JDK argues against objective morality—by assuming the truth of objective morality.
|June 5, 2018||Posted by StephenB under Intelligent Design|
Moral subjectivists never fail to entertain me when they try to make their philosophy seem reasonable and workable. UD commentator jdk, for example, doesn’t seem to realize how often his unstated assumptions undermine – or even nullify – the very points he is trying to make.
In one exchange, he denies the existence of objective morality, but he does say, nevertheless, that he “judges” murder to be wrong – not objectively wrong – but wrong in the sense that a moral judgment is a subjective act. So I asked him to explain why he “judges” murder to be wrong. He graciously (and courageously) answered the question , and I now follow with my analysis:
JDK: [I judge that murder is wrong] because my mature sense of love, compassion, and empathy for other human beings is such that I desire for them as much right to life as I desire for myself.
I admire the altruistic impulse that informs this comment, but I must begin with a qualifying question: How do you know that your sense of love, compassion, and empathy is “mature” unless there is some objective moral standard to differentiate between a mature sense and an immature sense?
According to the objective standard, mature love (Agape) involves an element of making sacrifices for the other, whereas immature love (Eros) is based simply on feelings and the thrill of being pleased by the other. Subjectivism, however, does not make these kinds of distinctions and cannot, therefore, identify what is mature and what is not.
To truly judge the act of murder, it is not enough to express wishes and desires. One must consider principled reasons why potential victims are entitled to live – what is it about them or their nature that gives them that right? – and why murderers deserve to be punished – what is it about their act that demands satisfaction? Subjective morality cannot even begin to address those issues.
JDK: I also recognize the benefits to society in general for a safe social structure that allows everyone to have a reasonable opportunity to become as well-developed human beings as they can, again motivated by a sense of connection to my fellow human beings through emotions such as love, compassion, and empathy.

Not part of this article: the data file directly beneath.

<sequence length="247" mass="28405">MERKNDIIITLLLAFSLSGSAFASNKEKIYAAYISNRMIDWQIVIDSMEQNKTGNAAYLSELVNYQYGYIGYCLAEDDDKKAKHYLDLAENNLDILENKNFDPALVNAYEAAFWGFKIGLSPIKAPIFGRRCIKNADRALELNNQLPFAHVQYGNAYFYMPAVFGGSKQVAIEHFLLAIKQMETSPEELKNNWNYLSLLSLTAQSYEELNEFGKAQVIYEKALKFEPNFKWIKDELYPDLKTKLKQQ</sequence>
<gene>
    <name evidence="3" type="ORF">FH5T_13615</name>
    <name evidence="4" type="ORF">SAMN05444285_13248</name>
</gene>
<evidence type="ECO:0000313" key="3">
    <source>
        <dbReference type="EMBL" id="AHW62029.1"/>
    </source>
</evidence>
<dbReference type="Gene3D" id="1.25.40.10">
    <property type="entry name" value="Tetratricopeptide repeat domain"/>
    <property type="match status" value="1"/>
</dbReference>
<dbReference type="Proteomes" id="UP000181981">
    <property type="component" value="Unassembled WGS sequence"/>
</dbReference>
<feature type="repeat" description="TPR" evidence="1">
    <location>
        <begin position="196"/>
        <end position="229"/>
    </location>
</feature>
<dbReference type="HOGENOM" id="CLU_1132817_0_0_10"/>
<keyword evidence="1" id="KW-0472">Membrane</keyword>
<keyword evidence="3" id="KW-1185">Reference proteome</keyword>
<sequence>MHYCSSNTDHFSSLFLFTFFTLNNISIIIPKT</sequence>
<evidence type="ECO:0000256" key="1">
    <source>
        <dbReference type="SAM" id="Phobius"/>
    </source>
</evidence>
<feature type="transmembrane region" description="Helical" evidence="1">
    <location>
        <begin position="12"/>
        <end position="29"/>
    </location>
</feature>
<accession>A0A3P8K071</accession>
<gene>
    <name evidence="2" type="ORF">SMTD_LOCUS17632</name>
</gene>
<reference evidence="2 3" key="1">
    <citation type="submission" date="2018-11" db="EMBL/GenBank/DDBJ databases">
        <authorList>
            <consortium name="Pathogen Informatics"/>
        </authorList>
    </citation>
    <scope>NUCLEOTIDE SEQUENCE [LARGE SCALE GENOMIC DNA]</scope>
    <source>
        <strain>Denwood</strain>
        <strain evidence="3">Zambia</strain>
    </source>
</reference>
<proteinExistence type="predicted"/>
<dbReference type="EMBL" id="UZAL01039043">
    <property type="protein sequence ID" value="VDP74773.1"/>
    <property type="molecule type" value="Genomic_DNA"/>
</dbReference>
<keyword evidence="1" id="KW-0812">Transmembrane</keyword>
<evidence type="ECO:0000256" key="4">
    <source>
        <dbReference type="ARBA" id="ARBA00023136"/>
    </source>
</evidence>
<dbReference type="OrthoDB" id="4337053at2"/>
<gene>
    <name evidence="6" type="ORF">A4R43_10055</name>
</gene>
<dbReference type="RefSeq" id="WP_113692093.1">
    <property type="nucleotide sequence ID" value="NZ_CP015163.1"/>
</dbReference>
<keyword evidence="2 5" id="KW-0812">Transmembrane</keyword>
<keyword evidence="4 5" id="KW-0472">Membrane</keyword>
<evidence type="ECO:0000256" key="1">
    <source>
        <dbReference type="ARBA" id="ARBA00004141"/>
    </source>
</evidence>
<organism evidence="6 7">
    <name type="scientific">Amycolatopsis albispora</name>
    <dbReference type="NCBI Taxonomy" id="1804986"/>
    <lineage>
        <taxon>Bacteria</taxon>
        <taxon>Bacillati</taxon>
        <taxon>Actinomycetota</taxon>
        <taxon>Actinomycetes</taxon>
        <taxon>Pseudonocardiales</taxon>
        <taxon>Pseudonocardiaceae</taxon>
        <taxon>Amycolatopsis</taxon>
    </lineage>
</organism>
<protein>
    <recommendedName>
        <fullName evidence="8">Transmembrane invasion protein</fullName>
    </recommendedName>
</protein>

Again, you have stepped into the arena of objective morality. In order to know what benefits society, one must first know what is good for society. Among other things, the good of survival is connected to the good of procreating the species, which in turn, is connected to the good of forming communities, all of which are objectively good benefits because they are consistent with man’s social nature. This all makes perfect sense.
Subjective morality, on the other hand, does not recognize natural goods or natural rights, or natural obligations. Thus, it cannot address the subject of what “benefits” society. That is why it is so dangerous. (Moral subjectivism is more than just an exercise in irrational thinking. When humans try to fashion their own morality, an immoral culture of misery and death always follows. If objective morality doesn’t exist, then the moral code [and the civil law derived from it] is whatever those who are in power want it to be, and they want what is good for them, always at the expense of everyone else).
Moving forward, how do you know when humans are “well-developed” unless you acknowledge some objective standard that determines when they reach that threshold? The question that cannot be avoided is: “Well developed compared to what?
Are humans well developed if they possess love, compassion, and empathy but lack persistence, courage, and loyalty? Objective morality answers that question with a firm no: a well-developed human being is one that has cultivated both the soft and the hard virtues. Subjective morality doesn’t even recognize virtues as virtues. Yet you pay a quiet tribute at least to the soft virtues (empathy etc.), which are objective in nature, though you shrug them off as mere “emotions.”
Further, if there are no “shoulds” then why do you imply that society should have a safe social structure? Isn’t it because a safe society is an objectively good situation to be aimed for and an unsafe society is an objectively bad situation to be avoided?
JDK: In part, I desire such a society because I know that I and the ones I most closely love and care about can’t have a reasonable maximum of happiness and satisfaction with our being in an unhealthy society, so I have a interest in everyone having somewhat the same opportunities I do.
Once again, you are appealing to objective standards by assuming that happiness is a good thing for humans and that a healthy society is an objectively good thing in itself. Even in the physical realm, there is a difference between the perception of good health, based on subjective appearances, and the confirmation of good health, measured by objective medical standards.
In spite of yourself, you recognize the self-evident truth that objective morality exists, both at the individual and societal level. So much so, that even in the process of denying it you end up confirming it against your will.